I’m often asked about my favorite Afghan restaurant in San Francisco and without hesitation I recommend De Afghanan Kebab House, a low restaurant in an unexpected block of Geary Street, which serves what I call Afghan street food. Over the years, we’ve hosted my son’s graduation party, family gatherings and out of town guests at this small yet quaint restaurant. In case you missed it, I’m reposting my friend Alex' Hochman’s review of this restaurant so you get a non-Afghan’s perspective on this unique eatery.
By Alex Hochman
Urban-dweller confession time: I have a bit of a Fremont problem. Wife out of town with the kids? I'll just scoot across the Dumbarton Bridge to Fremont. Need to buy some new clothes? Let's head to the Great Mall near, um, Fremont. Saturday afternoon with no plans? Fremont.
The real reason for my fascination lies not in the town's beauty or culture (sorry, Fremont.) It's the kabobs. The Afghan kabobs, to be exact.
Closet-sized De Afghanan Kabob House has been one of my secret hideouts ever since my longtime friend, Afghan cooking blogger Humaira Ghilzai, told me about it years ago.
To say that I was excited to learn that Da Afghanan Kabob House was opening a new branch on Geary Street, a mere 2 miles from my house, would be an understatement. But with the niece and nephews of the original owner in charge, would it be as good? I asked Humaira to join me to find out.
We began with potato bolani: slightly crispy, a tad greasy and totally addictive. Swabbing each rectangular slice with a bit of the accompanying tart, housemade yogurt, I plowed through the large order almost on my own while thinking aloud to Humaira how much this onion-laden flatbread reminded me in flavor of a thicker, denser potato knish I once devoured in Brighton Beach, N.Y.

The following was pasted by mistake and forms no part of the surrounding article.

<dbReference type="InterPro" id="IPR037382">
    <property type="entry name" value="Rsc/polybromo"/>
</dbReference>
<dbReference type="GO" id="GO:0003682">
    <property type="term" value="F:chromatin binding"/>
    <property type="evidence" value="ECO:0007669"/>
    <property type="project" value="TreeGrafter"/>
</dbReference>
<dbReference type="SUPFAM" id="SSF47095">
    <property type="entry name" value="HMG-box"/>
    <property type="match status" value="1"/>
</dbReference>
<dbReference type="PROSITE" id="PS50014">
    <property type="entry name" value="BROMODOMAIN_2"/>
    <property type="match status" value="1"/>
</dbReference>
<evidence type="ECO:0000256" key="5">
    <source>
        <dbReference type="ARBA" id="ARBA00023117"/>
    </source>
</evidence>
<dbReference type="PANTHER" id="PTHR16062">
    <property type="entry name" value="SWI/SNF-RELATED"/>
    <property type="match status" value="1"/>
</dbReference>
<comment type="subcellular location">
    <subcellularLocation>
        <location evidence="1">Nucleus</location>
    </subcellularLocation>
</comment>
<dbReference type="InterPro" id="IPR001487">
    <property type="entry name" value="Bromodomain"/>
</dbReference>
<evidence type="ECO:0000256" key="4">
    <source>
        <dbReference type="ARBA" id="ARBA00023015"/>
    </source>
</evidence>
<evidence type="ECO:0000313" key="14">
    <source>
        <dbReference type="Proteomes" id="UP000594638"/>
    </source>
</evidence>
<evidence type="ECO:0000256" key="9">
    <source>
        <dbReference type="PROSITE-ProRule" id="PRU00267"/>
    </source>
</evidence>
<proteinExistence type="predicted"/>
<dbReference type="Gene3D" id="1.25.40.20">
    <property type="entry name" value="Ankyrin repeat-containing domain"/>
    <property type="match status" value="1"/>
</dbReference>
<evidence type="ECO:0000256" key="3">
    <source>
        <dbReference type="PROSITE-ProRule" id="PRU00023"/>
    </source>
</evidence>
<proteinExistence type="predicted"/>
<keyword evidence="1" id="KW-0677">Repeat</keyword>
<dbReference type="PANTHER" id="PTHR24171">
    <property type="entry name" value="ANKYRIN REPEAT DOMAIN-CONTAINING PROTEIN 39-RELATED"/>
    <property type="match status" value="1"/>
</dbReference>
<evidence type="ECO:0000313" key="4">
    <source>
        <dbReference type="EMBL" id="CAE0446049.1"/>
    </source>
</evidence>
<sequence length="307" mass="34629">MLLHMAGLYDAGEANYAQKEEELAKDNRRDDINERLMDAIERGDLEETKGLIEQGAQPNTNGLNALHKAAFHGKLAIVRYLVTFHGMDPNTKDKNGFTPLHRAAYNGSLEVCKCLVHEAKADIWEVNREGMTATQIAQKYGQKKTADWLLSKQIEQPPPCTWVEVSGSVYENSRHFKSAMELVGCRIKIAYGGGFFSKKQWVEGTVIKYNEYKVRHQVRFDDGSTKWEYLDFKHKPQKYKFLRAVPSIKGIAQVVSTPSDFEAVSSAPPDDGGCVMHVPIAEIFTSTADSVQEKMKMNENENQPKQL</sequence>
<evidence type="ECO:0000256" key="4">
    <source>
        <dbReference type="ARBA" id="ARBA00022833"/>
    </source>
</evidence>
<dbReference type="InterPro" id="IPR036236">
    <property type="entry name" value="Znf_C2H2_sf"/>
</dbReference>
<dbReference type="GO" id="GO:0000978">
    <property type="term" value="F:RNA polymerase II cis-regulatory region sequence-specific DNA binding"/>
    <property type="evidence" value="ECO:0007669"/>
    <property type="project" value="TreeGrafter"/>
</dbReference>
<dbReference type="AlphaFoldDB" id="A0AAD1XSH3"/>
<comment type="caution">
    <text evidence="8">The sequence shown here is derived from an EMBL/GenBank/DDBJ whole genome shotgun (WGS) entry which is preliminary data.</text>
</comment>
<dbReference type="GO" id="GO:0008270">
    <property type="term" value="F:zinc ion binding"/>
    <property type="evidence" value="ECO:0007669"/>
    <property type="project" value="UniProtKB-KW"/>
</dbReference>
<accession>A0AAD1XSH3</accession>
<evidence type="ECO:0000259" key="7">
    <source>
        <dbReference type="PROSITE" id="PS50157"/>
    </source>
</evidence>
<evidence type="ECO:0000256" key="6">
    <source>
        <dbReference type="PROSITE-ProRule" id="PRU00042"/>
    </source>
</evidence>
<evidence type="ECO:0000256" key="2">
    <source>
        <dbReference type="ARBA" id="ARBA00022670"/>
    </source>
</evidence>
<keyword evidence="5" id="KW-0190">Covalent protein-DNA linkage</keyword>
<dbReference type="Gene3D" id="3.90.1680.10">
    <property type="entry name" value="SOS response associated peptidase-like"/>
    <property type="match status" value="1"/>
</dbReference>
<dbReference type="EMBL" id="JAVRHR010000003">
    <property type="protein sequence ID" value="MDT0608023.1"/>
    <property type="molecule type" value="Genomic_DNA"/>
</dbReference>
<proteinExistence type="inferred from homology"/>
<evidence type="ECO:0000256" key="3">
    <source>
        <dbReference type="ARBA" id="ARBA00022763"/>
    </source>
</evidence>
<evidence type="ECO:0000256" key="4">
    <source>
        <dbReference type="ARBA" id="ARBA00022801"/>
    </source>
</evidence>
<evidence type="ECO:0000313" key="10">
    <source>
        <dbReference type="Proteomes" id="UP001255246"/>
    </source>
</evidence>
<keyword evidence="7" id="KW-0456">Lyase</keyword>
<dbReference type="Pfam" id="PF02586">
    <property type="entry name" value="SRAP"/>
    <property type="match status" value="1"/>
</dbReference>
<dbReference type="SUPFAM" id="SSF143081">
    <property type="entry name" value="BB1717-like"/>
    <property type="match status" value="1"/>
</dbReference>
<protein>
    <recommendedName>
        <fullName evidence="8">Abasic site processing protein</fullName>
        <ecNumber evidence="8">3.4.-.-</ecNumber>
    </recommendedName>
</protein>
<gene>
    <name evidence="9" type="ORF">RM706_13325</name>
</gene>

Mantu, the ravioli-like dish of pasta stuffed with spiced ground beef and capped with yogurt and mint, made for another stellar starter, as did the little complementary bowls of shor nakhad, diced potatoes and garbanzo beans tossed with a shocking green cilantro sauce. This alone would make for a perfect lunch on a hot day.
The undisputed stars of the show, though, were the kabobs. Humaira considers a kabob's tenderness to be the main indicator of whether the kitchen is in good hands, and the meats here passed with flying colors.
I rarely get turned on by poultry, but at this spot, the char-broiled, orange-hued hunks of chicken breast were impossibly juicy, the result of an overnight marinade.
Equally luscious was the tekka kabob, tender wedges of tri-tip cooked to a perfect pink on the inside and aggressively seasoned. Co-owner Jay Fedaiy played coy when questioned about spices and marinades, revealing only that, "Over the years, some things have been added and some things have been subtracted." He at least admitted to using plenty of onions and garlic.
For the ultimate taste test, I drove one night to the Fremont location (yes, again) to sample my favorite, the chaplee kabob, patties of ground beef, egg and chopped onion with a dash of red pepper flakes. The following evening, I had the same item for dinner on Geary. Both versions would be the hamburger of my dreams if stuffed between a few slices of bolani (mental note: idea for food truck?), but, if pressed, I'd give the slight nod to the newcomer. Its kabobs were a bit moister with a more pronounced fiery kick.
A sense of deja vu comes with good reason. A few years ago, another relative also opened an outpost of De Afghanan Kabob House just around the corner on Polk Street that quickly shuttered. Here's to a more successful run for this new incarnation. It's saving me some serious gas money.